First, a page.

Director: Carolina Hellsgård
Writer: Olivia Vieweg
Based on: her own graphic novel
Cast: Gro Swantje Kohlhof, Maja Lehrer, Trine Dyrholm, Barbara Philipp, Yûho Yamashita, Marco Albrecht
Part of: Toronto International Film Fesitval
Seen on: 7.9.2018
Germany has been infected by a virus that turned most of its population into zombies. There are only small pockets of humanity left in Weimar and in Jena. Vivi (Gro Swantje Kohlhof) and Eva (Maja Lehrer) are both in Weimar. They don’t really know each other and couldn’t be more different: Vivi seems barely equipped to survive a zombie world, she is so sensitive, while Eva is all toughness. But they both have the same goal: make it to Jena where they are working on a cure and find a better life there.
Endzeit sounds like exactly my kind of thing: a (German) zombie movie by and about women. Unfortunately it didn’t quite work for me, despite some very interesting takes and ideas.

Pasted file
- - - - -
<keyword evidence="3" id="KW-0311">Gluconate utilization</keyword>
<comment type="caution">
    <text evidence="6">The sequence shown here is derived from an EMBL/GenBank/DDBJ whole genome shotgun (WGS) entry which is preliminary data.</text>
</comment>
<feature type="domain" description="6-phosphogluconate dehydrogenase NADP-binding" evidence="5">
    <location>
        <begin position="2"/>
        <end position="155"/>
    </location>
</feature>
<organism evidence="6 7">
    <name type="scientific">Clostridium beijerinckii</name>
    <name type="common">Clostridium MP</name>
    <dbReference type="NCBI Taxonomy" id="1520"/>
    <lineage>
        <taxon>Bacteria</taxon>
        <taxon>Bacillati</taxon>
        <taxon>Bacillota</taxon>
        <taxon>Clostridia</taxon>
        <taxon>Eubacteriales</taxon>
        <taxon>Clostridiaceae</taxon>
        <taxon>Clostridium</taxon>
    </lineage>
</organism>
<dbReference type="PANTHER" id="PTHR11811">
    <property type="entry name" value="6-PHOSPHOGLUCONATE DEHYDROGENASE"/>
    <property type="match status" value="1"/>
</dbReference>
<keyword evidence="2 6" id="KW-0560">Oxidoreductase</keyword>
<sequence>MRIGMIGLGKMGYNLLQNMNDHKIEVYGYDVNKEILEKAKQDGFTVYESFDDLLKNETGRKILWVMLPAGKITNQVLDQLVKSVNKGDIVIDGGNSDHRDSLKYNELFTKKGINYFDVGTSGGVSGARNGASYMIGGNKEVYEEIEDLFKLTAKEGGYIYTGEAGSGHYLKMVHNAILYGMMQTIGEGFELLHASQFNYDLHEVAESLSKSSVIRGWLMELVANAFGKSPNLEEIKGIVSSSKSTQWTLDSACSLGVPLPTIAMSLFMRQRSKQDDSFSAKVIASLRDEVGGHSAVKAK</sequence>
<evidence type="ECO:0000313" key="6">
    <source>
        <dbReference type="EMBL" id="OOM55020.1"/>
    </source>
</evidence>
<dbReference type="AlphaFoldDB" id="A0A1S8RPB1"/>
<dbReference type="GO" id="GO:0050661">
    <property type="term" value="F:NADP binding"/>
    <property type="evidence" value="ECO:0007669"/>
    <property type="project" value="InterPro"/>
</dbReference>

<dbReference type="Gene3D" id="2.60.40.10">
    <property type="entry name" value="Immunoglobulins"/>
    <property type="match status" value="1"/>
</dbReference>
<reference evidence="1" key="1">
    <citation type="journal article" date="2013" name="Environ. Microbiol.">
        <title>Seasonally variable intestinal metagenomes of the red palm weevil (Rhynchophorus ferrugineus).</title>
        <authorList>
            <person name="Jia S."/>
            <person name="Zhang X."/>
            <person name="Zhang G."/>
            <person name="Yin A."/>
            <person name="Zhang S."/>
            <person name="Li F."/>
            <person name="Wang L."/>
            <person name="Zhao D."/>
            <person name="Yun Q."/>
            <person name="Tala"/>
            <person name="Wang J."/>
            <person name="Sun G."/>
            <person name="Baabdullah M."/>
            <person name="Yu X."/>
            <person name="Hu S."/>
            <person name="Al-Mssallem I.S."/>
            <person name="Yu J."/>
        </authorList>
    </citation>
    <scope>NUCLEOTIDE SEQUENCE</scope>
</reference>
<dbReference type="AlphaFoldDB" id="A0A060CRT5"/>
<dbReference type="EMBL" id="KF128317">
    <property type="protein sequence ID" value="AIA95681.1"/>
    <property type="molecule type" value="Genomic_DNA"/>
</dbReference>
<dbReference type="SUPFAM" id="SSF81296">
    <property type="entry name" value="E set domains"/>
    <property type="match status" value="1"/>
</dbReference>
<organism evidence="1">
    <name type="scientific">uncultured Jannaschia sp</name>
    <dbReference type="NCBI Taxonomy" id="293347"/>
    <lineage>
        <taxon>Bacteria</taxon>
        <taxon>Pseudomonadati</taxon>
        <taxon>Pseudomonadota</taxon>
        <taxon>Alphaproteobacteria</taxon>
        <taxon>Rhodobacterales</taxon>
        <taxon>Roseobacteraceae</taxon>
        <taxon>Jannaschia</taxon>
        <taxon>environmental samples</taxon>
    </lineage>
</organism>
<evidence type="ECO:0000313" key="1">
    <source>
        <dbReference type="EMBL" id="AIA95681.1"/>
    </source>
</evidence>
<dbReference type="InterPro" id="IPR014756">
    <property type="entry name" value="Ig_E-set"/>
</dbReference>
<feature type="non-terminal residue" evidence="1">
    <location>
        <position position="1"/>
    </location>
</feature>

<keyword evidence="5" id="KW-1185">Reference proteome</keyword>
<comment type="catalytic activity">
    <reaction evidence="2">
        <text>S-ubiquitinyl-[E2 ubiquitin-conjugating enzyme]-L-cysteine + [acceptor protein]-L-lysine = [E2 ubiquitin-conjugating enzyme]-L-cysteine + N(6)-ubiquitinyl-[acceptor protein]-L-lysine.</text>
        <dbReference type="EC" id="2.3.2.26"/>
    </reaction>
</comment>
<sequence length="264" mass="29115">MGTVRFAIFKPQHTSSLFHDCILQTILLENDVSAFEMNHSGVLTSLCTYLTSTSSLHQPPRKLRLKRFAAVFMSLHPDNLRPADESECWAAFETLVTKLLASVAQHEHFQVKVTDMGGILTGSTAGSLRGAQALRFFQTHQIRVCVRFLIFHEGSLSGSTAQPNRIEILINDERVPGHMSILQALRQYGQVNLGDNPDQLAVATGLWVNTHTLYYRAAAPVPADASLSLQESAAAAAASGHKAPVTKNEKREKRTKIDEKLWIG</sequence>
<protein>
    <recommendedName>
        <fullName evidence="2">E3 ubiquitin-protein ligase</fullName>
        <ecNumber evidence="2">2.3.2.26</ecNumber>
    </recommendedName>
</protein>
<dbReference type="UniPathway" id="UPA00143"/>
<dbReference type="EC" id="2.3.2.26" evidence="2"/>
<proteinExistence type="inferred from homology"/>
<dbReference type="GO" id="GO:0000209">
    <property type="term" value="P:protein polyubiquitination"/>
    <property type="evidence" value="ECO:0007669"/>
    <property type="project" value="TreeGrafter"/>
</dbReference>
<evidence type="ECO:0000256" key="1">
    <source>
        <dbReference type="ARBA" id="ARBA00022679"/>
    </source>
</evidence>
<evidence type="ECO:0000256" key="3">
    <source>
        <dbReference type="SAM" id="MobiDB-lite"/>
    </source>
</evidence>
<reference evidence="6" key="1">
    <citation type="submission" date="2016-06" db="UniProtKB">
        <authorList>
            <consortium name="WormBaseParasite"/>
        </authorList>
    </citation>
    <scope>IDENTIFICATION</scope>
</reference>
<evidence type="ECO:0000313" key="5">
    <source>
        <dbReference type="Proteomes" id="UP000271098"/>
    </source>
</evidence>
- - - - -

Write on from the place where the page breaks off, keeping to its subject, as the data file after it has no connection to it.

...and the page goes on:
Endzeit is part of a growing number of zombie things that ask the question: what if the (zombie) apocalypse isn’t actually bad? What if it’s a new beginning? In that sense it reminded me of Annihilation and The Girl with All the Gifts. Both of these left me very excited (especially the novels) and Endzeit did not. Maybe because both of the other stuff is so recent and work on the same idea(s), so Endzeit just didn’t feel all that novel anymore.
But I think it’s not just that. The pacing of the film was also off for me – it was too slow and then at times, it jumped too far to move the story along. At times, it also drifted off into cliché territory too much, especially when it came to the characterization of Vivi and Eva.
That the characters felt so trite here is also due to the fact that the performances by Kohlhof and Lehrer were pretty uneven. They were okay most of the time, but sometimes they were really flat. At least there was a cameo by Trine Dyrholm who is always great to see and she has a great role here.
Overall there were some really interesting ideas here and some very lush shots. But the film just doesn’t get off the ground. It’s okay, but just never more than that.